Mountain scenery is gorgeous, but driving through it presents a host of driving challenges most people don’t face every day. If you’re venturing into the mountains, or just driving up steep, hilly roads, here are CollisionMax approved techniques to rely on to keep yourself and your auto vehicle safe.
Maintain Your Speed Uphill. You’re fighting gravity traveling uphill, so your automobile will naturally lose speed unless you step on the gas. For really long, steep climbs, you may need to downshift to a lower gear to keep up the pace. If you can’t, pull to the right to let faster traffic behind you pass. Remember that at higher altitudes, your engine begins to lose horsepower.
Ease off the Gas at the Crest. Approaching the crest of a hill, ease off the accelerator so you don’t start speeding. This is especially important if the other side is a steep downhill run, or in case you’re suddenly confronted with the need to avoid an auto body collision with a stalled car or an animal.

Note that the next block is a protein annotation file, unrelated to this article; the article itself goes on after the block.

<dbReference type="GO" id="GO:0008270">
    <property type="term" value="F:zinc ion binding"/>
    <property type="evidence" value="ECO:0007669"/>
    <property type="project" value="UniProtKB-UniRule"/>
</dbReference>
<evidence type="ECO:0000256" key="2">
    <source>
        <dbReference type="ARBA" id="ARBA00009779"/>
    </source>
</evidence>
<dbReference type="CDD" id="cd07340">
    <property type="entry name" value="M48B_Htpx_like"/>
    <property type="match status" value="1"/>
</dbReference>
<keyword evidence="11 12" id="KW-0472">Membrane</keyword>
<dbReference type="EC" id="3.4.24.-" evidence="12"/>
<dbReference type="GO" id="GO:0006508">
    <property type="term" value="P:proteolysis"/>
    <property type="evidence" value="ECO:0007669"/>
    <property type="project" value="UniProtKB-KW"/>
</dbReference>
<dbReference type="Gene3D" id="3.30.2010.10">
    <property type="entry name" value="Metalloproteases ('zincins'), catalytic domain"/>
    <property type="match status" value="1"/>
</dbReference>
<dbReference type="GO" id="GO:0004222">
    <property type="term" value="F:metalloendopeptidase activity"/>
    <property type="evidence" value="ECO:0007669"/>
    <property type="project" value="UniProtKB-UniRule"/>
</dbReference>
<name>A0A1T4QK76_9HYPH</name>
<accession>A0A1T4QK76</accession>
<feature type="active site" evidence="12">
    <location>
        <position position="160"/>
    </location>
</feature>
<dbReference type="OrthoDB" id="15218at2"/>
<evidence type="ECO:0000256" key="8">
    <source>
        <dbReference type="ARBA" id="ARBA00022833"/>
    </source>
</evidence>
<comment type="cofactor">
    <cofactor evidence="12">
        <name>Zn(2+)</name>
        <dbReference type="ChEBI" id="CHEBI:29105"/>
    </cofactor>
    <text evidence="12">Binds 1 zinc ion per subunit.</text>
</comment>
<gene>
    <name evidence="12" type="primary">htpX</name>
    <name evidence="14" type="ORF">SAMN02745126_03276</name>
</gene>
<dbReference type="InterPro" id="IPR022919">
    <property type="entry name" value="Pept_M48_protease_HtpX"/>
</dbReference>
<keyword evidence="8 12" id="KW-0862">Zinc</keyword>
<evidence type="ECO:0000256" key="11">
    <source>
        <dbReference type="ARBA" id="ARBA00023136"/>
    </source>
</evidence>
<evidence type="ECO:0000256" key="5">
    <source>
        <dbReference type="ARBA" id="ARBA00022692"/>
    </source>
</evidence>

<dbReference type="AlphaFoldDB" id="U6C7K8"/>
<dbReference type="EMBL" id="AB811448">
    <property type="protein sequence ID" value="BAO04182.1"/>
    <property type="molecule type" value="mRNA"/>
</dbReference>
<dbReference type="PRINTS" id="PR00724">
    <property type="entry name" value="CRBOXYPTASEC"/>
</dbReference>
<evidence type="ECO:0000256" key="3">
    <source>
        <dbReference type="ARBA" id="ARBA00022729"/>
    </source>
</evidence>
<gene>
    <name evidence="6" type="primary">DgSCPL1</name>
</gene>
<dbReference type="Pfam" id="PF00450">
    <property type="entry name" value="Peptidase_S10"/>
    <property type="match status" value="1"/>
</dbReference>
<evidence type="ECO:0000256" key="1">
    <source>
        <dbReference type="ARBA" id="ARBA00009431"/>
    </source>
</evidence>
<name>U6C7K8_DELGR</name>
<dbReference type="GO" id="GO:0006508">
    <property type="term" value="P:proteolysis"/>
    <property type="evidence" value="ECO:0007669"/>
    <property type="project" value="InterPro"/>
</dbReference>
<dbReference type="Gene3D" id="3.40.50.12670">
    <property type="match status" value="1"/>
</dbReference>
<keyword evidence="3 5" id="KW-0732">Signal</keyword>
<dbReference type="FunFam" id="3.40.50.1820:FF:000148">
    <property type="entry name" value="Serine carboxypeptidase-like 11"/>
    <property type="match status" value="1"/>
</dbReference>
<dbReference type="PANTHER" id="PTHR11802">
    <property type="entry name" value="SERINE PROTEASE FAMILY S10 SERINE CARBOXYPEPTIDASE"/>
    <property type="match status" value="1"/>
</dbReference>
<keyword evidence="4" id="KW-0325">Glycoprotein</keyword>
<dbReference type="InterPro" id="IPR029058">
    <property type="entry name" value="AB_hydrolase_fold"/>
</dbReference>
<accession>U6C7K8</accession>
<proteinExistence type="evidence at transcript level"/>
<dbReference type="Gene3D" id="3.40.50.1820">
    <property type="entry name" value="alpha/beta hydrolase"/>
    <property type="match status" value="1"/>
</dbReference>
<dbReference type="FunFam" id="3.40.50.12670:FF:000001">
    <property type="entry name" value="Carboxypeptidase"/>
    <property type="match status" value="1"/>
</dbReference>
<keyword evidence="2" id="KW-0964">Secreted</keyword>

Keep Your Speed Down on Downhill Curves. It can be hard to judge how fast to take a curve when approaching it from above. Be more conservative than usual when you see a curve ahead, especially tight hairpin turns.
Downhill, Use Engine Braking. Even if they’re in good working order, brakes that are overused can overheat and start to fail, a phenomenon known as “brake fade.” To avoid this auto danger, use a lower gear than you would to maintain the same speed on level ground. If you have an automatic transmission, disengage the “Overdrive.” In a lower gear, the engine’s internal momentum will slow you down.
Don’t Hug the Center Line. Mountain roads are often narrower than Interstate highways. If you keep close to the center line on a curve, you may come face to face with a car coming downhill so fast the driver can’t stay on the right side of the road.
Bring Lots of Water. This is for both your vehicle and you. Long uphill drives can cause your engine to overheat and shut off, in which case you may need to top off your radiator or call for help. Keeping yourself well hydrated is also the key to warding off the effects of altitude sickness, which can strike at elevations as low as 5,000 feet. Symptoms include head and muscle aches, fatigue, drowsiness, dizziness and nausea.